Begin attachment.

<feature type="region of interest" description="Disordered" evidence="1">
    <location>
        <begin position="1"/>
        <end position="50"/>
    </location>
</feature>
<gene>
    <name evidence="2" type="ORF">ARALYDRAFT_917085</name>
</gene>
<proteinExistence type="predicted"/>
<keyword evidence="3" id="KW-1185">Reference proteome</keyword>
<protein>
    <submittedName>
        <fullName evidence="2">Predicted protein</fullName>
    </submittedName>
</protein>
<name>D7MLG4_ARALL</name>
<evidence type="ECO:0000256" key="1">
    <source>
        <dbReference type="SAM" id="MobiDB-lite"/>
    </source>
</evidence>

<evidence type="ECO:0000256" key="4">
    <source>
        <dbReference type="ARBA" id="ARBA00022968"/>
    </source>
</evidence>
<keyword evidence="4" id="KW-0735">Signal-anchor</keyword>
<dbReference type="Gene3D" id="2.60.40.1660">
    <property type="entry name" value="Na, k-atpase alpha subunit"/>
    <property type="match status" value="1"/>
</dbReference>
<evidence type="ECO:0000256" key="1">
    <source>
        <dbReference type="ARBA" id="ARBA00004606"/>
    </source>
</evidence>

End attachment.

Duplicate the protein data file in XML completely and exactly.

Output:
<feature type="region of interest" description="Disordered" evidence="1">
    <location>
        <begin position="1"/>
        <end position="50"/>
    </location>
</feature>
<gene>
    <name evidence="2" type="ORF">ARALYDRAFT_917085</name>
</gene>
<proteinExistence type="predicted"/>
<keyword evidence="3" id="KW-1185">Reference proteome</keyword>
<protein>
    <submittedName>
        <fullName evidence="2">Predicted protein</fullName>
    </submittedName>
</protein>
<name>D7MLG4_ARALL</name>
<evidence type="ECO:0000256" key="1">
    <source>
        <dbReference type="SAM" id="MobiDB-lite"/>
    </source>
</evidence>

<evidence type="ECO:0000256" key="4">
    <source>
        <dbReference type="ARBA" id="ARBA00022968"/>
    </source>
</evidence>
<keyword evidence="4" id="KW-0735">Signal-anchor</keyword>
<dbReference type="Gene3D" id="2.60.40.1660">
    <property type="entry name" value="Na, k-atpase alpha subunit"/>
    <property type="match status" value="1"/>
</dbReference>
<evidence type="ECO:0000256" key="1">
    <source>
        <dbReference type="ARBA" id="ARBA00004606"/>
    </source>
</evidence>